Research indicates 28.8 million Americans alive as of 2018-2019 will have an eating disorder at some point in their lifetime.
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For Hannah Mayderry, the COVID-19 pandemic felt like “someone pressed the pause button

“I’d been rushing through life, and suddenly, I had all this time on my hands,” Mayderry, a licensed mental health counselor and therapist, says in an email. “I thought it was going to be great at first, but then, old demons resurfaced.”

Mayderry, 27, has struggled in the past with disordered eating and body dysmorphia, constantly counting calories and going on multiple diets, including intermittent fasting and hormone-regulating regimens. During the pandemic, her negative thoughts returned, and old patterns again started to take form.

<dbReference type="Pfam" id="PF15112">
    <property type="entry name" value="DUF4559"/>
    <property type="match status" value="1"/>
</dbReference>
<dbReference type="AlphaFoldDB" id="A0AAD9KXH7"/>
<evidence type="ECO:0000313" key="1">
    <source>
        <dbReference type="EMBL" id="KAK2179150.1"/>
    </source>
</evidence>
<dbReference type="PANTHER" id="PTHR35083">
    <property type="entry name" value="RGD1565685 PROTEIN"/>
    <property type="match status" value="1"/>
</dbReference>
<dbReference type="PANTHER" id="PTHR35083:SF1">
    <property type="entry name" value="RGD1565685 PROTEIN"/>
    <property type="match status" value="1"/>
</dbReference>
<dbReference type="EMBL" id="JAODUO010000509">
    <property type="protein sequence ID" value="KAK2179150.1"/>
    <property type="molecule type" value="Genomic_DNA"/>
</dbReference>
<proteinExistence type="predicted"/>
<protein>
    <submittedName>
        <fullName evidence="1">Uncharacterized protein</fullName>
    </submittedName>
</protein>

“The quiet moments were filled with critical thoughts about my body and analyzing everything I ate,” says Mayderry, who has dealt with these types of issues since she was 12 years old. “It’s almost as if my brain was trying to find something to keep itself occupied, and this was its twisted way of doing so.”

Data indicates Mayderry was 

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